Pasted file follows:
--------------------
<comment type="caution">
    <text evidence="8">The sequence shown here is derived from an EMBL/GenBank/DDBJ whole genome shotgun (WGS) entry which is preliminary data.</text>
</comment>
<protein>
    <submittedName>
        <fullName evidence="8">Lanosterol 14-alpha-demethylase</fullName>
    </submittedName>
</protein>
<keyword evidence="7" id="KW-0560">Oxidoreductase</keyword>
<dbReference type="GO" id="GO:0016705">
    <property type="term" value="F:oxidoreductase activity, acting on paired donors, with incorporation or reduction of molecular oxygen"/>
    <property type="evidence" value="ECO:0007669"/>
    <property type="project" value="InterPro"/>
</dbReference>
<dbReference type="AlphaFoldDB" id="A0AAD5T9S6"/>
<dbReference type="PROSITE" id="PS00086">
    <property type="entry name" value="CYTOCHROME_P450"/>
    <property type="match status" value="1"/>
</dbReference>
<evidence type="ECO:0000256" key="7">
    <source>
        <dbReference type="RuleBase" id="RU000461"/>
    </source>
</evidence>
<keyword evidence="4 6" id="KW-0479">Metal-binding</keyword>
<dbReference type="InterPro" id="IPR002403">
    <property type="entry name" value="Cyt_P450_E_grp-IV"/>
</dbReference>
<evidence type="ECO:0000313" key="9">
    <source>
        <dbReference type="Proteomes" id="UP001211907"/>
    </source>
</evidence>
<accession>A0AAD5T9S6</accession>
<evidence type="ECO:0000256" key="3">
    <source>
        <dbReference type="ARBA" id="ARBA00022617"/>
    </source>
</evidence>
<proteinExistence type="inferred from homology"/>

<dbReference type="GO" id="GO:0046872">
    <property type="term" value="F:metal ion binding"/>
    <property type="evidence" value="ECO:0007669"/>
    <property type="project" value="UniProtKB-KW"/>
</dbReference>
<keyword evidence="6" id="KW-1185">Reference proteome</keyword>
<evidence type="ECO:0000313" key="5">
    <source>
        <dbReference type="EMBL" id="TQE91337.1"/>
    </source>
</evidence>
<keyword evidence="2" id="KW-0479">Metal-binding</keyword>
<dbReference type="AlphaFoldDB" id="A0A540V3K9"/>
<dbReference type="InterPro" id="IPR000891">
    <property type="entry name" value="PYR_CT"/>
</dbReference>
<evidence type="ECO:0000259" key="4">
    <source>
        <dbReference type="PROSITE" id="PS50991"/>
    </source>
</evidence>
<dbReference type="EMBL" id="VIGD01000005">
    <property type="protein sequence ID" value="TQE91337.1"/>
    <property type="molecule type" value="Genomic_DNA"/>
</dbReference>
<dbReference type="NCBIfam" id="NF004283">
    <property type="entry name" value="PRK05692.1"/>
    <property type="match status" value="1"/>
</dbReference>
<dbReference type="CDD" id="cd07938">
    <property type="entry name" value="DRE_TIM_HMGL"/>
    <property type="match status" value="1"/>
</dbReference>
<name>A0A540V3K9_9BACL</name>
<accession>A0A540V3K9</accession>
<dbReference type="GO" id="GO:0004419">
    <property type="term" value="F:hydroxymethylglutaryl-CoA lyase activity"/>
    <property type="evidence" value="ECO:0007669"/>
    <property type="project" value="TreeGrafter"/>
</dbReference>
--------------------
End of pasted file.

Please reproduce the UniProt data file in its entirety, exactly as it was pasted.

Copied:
<comment type="caution">
    <text evidence="8">The sequence shown here is derived from an EMBL/GenBank/DDBJ whole genome shotgun (WGS) entry which is preliminary data.</text>
</comment>
<protein>
    <submittedName>
        <fullName evidence="8">Lanosterol 14-alpha-demethylase</fullName>
    </submittedName>
</protein>
<keyword evidence="7" id="KW-0560">Oxidoreductase</keyword>
<dbReference type="GO" id="GO:0016705">
    <property type="term" value="F:oxidoreductase activity, acting on paired donors, with incorporation or reduction of molecular oxygen"/>
    <property type="evidence" value="ECO:0007669"/>
    <property type="project" value="InterPro"/>
</dbReference>
<dbReference type="AlphaFoldDB" id="A0AAD5T9S6"/>
<dbReference type="PROSITE" id="PS00086">
    <property type="entry name" value="CYTOCHROME_P450"/>
    <property type="match status" value="1"/>
</dbReference>
<evidence type="ECO:0000256" key="7">
    <source>
        <dbReference type="RuleBase" id="RU000461"/>
    </source>
</evidence>
<keyword evidence="4 6" id="KW-0479">Metal-binding</keyword>
<dbReference type="InterPro" id="IPR002403">
    <property type="entry name" value="Cyt_P450_E_grp-IV"/>
</dbReference>
<evidence type="ECO:0000313" key="9">
    <source>
        <dbReference type="Proteomes" id="UP001211907"/>
    </source>
</evidence>
<accession>A0AAD5T9S6</accession>
<evidence type="ECO:0000256" key="3">
    <source>
        <dbReference type="ARBA" id="ARBA00022617"/>
    </source>
</evidence>
<proteinExistence type="inferred from homology"/>

<dbReference type="GO" id="GO:0046872">
    <property type="term" value="F:metal ion binding"/>
    <property type="evidence" value="ECO:0007669"/>
    <property type="project" value="UniProtKB-KW"/>
</dbReference>
<keyword evidence="6" id="KW-1185">Reference proteome</keyword>
<evidence type="ECO:0000313" key="5">
    <source>
        <dbReference type="EMBL" id="TQE91337.1"/>
    </source>
</evidence>
<keyword evidence="2" id="KW-0479">Metal-binding</keyword>
<dbReference type="AlphaFoldDB" id="A0A540V3K9"/>
<dbReference type="InterPro" id="IPR000891">
    <property type="entry name" value="PYR_CT"/>
</dbReference>
<evidence type="ECO:0000259" key="4">
    <source>
        <dbReference type="PROSITE" id="PS50991"/>
    </source>
</evidence>
<dbReference type="EMBL" id="VIGD01000005">
    <property type="protein sequence ID" value="TQE91337.1"/>
    <property type="molecule type" value="Genomic_DNA"/>
</dbReference>
<dbReference type="NCBIfam" id="NF004283">
    <property type="entry name" value="PRK05692.1"/>
    <property type="match status" value="1"/>
</dbReference>
<dbReference type="CDD" id="cd07938">
    <property type="entry name" value="DRE_TIM_HMGL"/>
    <property type="match status" value="1"/>
</dbReference>
<name>A0A540V3K9_9BACL</name>
<accession>A0A540V3K9</accession>
<dbReference type="GO" id="GO:0004419">
    <property type="term" value="F:hydroxymethylglutaryl-CoA lyase activity"/>
    <property type="evidence" value="ECO:0007669"/>
    <property type="project" value="TreeGrafter"/>
</dbReference>